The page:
Can't find a thread devoted to the hardest rock'n'roll - in the 1955 sense of the phrase - band of the past 30 years. But for Marie Marie, American Music, Border Radio and Kathleen alone, C surely?
― ithappens, Monday, 18 May 2009 10:56 (twelve years ago) link
You, sir or madam, are OTM
― "the whale saw her" (gabbneb), Monday, 18 May 2009 12:00 (twelve years ago) link
Nah, there are other bands in the '55 sense that were 'harder'. But I like some of their songs anyway.
― curmudgeon, Monday, 18 May 2009 18:18 (twelve years ago) link
Search Testament The Best of The Blasters and Trouble Bound
Destroy all non Dave Alvin Blasters
― Jim, Tuesday, 19 May 2009 03:15 (twelve years ago) link
the Phil Alvin Blasters rock 'n roll pretty f'n hard
― "the whale saw her" (gabbneb), Tuesday, 19 May 2009 03:24 (twelve years ago) link
But they don't have the songs of Dave Alvin.
― Jim, Tuesday, 19 May 2009 12:45 (twelve years ago) link
There's a 2CD Rhino anthology that has their entire Slash catalog plus a bunch of bonus cuts. Just get that. It's fucking awesome.
― unperson, Tuesday, 19 May 2009 12:49 (twelve years ago) link
xp - meaning what? they play his songs live
― "the whale saw her" (gabbneb), Tuesday, 19 May 2009 12:51 (twelve years ago) link
The reissue of the first album - the one that originally came out on that tiny rockabilly label in LA - is great, too, if you can find it. No piano or horns, but still sounds fantastic. And the reissue has a load of covers from the same sessions that are worth hearing.
― ithappens, Tuesday, 19 May 2009 15:09 (twelve years ago) link
I am referring to the studio cd they released without Dave- 4-11-44.
― Jim, Saturday, 23 May 2009 04:27 (twelve years ago) link
― that's not my post, Sunday, 7 June 2009 06:05 (twelve years ago) link
Hearing word that Phil Alvin has been hospitalized in Europe.
― Ned Raggett, Thursday, 21 June 2012 00:30 (nine years ago) link
Confirmation from his brother Dave:
― Ned Raggett, Thursday, 21 June 2012 00:36 (nine years ago) link
Text for those not on FB:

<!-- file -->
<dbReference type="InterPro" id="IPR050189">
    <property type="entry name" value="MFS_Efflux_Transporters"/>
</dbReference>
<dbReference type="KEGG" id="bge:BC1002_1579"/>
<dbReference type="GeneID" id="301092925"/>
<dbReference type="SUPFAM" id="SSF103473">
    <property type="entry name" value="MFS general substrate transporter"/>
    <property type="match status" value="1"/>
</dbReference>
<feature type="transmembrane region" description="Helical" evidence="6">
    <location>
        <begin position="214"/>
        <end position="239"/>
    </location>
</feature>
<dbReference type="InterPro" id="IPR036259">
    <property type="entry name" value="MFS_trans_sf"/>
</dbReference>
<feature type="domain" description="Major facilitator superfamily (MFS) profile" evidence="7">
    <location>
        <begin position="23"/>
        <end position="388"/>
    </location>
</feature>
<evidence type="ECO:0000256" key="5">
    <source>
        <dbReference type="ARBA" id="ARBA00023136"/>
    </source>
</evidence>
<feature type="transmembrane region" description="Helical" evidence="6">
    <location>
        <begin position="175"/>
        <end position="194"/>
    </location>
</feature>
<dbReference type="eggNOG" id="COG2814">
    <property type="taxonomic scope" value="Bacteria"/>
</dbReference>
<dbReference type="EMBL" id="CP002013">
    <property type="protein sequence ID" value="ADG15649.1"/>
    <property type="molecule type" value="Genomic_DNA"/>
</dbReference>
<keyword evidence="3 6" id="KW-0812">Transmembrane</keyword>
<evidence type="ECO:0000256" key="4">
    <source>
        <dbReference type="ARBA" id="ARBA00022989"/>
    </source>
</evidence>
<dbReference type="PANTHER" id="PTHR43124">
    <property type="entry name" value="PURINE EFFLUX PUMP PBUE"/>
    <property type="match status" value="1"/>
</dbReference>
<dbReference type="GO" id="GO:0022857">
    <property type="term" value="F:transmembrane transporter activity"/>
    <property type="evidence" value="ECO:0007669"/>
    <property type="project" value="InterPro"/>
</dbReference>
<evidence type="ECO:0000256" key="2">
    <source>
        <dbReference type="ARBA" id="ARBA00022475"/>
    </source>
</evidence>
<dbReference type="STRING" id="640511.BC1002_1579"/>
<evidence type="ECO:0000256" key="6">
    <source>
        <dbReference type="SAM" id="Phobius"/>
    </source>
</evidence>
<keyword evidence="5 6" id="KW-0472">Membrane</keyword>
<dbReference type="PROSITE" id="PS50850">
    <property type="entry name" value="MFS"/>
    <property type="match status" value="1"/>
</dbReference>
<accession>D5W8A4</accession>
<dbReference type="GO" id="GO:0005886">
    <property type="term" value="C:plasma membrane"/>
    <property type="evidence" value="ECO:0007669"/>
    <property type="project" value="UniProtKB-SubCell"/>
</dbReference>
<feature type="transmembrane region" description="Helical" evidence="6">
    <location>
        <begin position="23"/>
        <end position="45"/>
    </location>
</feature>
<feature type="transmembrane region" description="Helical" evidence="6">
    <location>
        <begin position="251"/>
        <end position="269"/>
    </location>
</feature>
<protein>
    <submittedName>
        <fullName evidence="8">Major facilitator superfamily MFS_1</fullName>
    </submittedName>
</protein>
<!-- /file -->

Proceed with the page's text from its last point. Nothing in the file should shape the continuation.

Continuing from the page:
"As some of you may have heard through various grapevines, my brother Phil has been hospitalized in Spain. Things are still up in the air regarding his medical condition so I won't say anything else now except Phil needs some of your positive thoughts, best wishes, good vibes, corny jokes, etc. Needless to say, The Blasters have cancelled their summer tour of Europe. Here's a recent clip of my dear, beloved brother and me messing with each other as only brothers can."
― Ned Raggett, Thursday, 21 June 2012 00:38 (nine years ago) link
Swiped from Dave's facebook wall:
Gene TaylorREGARDING PHIL ALVIN...I received the following from John Bazz at @12:30pm European Standard Time:
Phil is recovering nicely and the outlook is very good. Going to see him in a few minutes. Not sure what caused the throat swelling in the first place, but the hospital is running tests and needs as much as 48 hours to get results.
― Everything You Like Sucks, Thursday, 21 June 2012 19:46 (nine years ago) link
And now that the "everybody fly out to Spain and say their last wishes" part of this health scare is over, I'd like to go back to the original topic:
The Blasters are one of my favorite bands (and they got me into all the boring roots shit I listen to now) but their albums were kinda tedious. The studio consistently took the edge off their sound, which - far as I can tell - was a problem for most roots bands back then. Lone Justice and Rank And File were also superb live bands that suffered from questionable production.
Thankfully The Blasters put out two live albums during their reunion - those albums give you a much better picture of the band, and they're the only albums you really need. If you're feeling really adventurous, go on dime and find a good FM broadcast from the days when Lee Allen and Steve Berlin were still in the band. "Rock And Roll Will Stand" was always a set highlight that they haven't played since Dave quit.